Anyone who has suffered a Spinal Cord Injury (SCI) understands, life can change in an instant. For those that suffer a SCI the seemingly effortless task to maintain a lifestyle – becomes a challenge to overcome the struggles of learning how to move your body in different patterns to exist. One task that seems to strike individuals living with SCI as particularly difficult, is the ability to exercise in a way that makes you feel like yourself again. As research in the field of SCI continues to develop, there is an increasing quantity of empirical evidence that demonstrates functional exercise appears to be the most beneficial form of rehabilitation for a multitude of reasons.
One reason for functional exercise being one of the most beneficial forms of therapy is the direct link to the brain and how it utilizes our innate ability to harness neuroplasticity. The most obvious improvement that comes from exercise therapy is the direct increases of strength output in the paralyzed muscles, but it also “promotes motor function recovery, brain remodeling, improves spinal microenvironment and protects damaged distal motor neuron functions at multiple levels.”(Fu, Wang, Deng, and Li; 2016, pg. 1). In layman’s terms, exercise therapy allows your body to remap the layout of the brain to accommodate for the loss of function, in addition to the regeneration of lost function. Additionally, exercise therapy permits the body to promote blood flow to areas that may not have had adequate blood flow, specifically the spinal column and paralyzed muscles. The increase in blood to those areas that were previously lacking oxygen and nutrients provide the correct environment for the body to continue with the rehabilitation process while further benefiting the brain remodeling.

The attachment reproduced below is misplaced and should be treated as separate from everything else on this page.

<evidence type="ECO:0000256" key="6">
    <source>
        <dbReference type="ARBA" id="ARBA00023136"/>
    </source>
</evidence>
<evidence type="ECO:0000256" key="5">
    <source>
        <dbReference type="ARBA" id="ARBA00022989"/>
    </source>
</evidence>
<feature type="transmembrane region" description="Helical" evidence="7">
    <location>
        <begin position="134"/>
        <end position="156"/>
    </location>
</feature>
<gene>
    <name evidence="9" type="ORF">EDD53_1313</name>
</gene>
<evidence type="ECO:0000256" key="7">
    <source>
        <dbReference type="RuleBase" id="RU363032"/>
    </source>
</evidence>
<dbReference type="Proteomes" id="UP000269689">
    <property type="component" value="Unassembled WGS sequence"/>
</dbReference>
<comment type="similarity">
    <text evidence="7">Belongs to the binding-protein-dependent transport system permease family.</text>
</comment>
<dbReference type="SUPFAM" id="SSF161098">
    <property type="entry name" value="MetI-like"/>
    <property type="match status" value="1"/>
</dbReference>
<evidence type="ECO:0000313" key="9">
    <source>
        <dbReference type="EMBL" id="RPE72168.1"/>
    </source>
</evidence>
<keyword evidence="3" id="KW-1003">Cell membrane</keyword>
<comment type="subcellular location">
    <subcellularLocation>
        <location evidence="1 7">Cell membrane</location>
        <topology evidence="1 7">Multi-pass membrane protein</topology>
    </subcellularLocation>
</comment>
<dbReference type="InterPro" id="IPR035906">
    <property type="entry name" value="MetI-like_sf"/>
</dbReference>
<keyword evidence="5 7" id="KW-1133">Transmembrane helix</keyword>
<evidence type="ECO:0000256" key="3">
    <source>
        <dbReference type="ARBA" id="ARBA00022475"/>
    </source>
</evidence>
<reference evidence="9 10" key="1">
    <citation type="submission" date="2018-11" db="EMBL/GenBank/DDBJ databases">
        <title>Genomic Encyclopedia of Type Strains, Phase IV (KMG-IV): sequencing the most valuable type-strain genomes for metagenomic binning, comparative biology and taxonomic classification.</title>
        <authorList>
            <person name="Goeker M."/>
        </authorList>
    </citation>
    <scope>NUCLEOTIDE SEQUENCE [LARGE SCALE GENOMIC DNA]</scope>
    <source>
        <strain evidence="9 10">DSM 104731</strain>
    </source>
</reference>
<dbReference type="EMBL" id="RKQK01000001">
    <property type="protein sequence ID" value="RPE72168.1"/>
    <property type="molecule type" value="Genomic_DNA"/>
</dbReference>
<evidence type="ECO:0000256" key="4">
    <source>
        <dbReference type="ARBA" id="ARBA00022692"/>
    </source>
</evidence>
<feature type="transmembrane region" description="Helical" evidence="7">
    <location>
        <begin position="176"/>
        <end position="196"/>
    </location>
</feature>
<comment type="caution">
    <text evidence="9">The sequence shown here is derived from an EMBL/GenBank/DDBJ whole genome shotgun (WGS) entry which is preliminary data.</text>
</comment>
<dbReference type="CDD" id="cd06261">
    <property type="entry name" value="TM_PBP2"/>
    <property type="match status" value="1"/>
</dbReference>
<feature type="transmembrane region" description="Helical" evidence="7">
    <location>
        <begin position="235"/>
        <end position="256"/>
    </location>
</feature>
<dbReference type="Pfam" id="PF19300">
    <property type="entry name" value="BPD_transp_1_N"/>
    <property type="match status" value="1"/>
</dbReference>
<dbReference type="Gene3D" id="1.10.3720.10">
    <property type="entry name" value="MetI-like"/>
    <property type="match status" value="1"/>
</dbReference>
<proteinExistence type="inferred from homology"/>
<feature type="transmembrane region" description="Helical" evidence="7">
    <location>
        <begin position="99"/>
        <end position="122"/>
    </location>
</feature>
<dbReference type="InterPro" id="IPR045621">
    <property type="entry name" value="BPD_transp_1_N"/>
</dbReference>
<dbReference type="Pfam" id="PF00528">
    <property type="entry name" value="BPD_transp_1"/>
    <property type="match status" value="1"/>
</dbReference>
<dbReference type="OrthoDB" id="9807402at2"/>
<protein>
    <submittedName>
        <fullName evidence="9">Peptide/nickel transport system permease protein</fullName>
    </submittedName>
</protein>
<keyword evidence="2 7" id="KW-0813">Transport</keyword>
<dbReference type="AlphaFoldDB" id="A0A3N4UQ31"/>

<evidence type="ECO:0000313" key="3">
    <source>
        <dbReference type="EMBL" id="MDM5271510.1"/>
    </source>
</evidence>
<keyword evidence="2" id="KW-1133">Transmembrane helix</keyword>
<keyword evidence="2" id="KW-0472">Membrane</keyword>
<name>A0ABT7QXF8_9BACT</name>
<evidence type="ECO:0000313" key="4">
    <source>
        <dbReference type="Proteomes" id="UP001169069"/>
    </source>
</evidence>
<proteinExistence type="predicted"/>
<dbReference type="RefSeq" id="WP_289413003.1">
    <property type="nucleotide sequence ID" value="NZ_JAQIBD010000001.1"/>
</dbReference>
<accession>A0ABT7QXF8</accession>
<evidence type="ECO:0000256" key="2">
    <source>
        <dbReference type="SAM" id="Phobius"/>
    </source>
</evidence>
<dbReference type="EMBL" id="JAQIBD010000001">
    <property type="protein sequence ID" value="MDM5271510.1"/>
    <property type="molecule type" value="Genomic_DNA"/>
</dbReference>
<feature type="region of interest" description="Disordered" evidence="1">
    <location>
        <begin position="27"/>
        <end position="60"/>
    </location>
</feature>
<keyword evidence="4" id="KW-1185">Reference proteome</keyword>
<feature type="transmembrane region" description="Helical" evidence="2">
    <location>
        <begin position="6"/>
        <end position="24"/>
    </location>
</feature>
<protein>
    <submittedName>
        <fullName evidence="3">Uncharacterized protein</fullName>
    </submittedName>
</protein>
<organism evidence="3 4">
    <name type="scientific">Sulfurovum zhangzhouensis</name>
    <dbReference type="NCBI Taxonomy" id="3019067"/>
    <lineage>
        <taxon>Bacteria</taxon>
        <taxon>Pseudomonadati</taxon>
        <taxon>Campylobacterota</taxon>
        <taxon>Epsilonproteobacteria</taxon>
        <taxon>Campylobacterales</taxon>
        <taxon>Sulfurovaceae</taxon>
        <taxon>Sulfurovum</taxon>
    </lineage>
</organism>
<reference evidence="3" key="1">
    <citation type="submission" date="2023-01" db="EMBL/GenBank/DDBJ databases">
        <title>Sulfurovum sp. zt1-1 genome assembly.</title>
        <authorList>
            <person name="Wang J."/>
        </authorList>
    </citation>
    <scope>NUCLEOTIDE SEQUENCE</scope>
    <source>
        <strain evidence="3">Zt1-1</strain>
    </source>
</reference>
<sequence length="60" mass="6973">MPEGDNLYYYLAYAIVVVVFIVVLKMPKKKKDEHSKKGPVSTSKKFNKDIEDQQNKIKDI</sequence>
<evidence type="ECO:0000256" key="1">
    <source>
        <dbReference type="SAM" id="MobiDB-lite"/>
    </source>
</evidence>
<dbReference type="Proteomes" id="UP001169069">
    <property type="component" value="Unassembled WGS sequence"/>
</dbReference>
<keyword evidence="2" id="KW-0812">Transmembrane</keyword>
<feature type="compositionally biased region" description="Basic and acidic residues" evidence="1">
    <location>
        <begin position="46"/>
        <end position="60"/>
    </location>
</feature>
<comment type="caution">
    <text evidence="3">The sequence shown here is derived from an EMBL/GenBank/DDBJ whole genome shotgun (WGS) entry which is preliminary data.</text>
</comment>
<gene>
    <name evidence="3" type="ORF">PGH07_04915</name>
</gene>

This research article continues to dive into the deeper histological effects of exercise training post-SCI including the benefits on structure and function of the spinal cord, effects on neuronal structure, changes in cell biochemistry/metabolism, electrophysiological properties of motor neurons, and exercise used in conjunction with addition therapies. In conclusion, the study states, “exercise training can induce structural and functional changes in the cerebral cortex, spinal cord, and skeletal muscles, thus improving neural and muscular function following SCI” (Fu, Wang, Deng, and Li; 2016, pg. 4). The researchers who conducted the study also goes on to state “Exercise training combined with other treatments in SCI is the future direction with the most promise.” (Fu, Wang, Deng, and Li; 2016, pg. 4).
In addition, the individuals who wrote this study continued to express their interest in the secondary complications that arise with SCI. These complications include chronic pain, bladder and gastrointestinal dysfunction, muscle mass loss, osteoporosis, pressure ulcers, joint and muscle pain, fatigue, sleep problems, depression and temperature control. These topics are rarely discussed in literature and needs further exploration. Any insight or perspectives that could be shared to the staff at NeuAbility would greatly help our ability to understand and relate to our clients.
Reference: Exercise Training Promotes Functional Recovery after Spinal Cord Injury: Juanjuan Fu, Hongxing Wang, Lingxiao Deng, and Jianan Li; Published in Neuro Plasticity – 2016.
Contributor: Dane Stair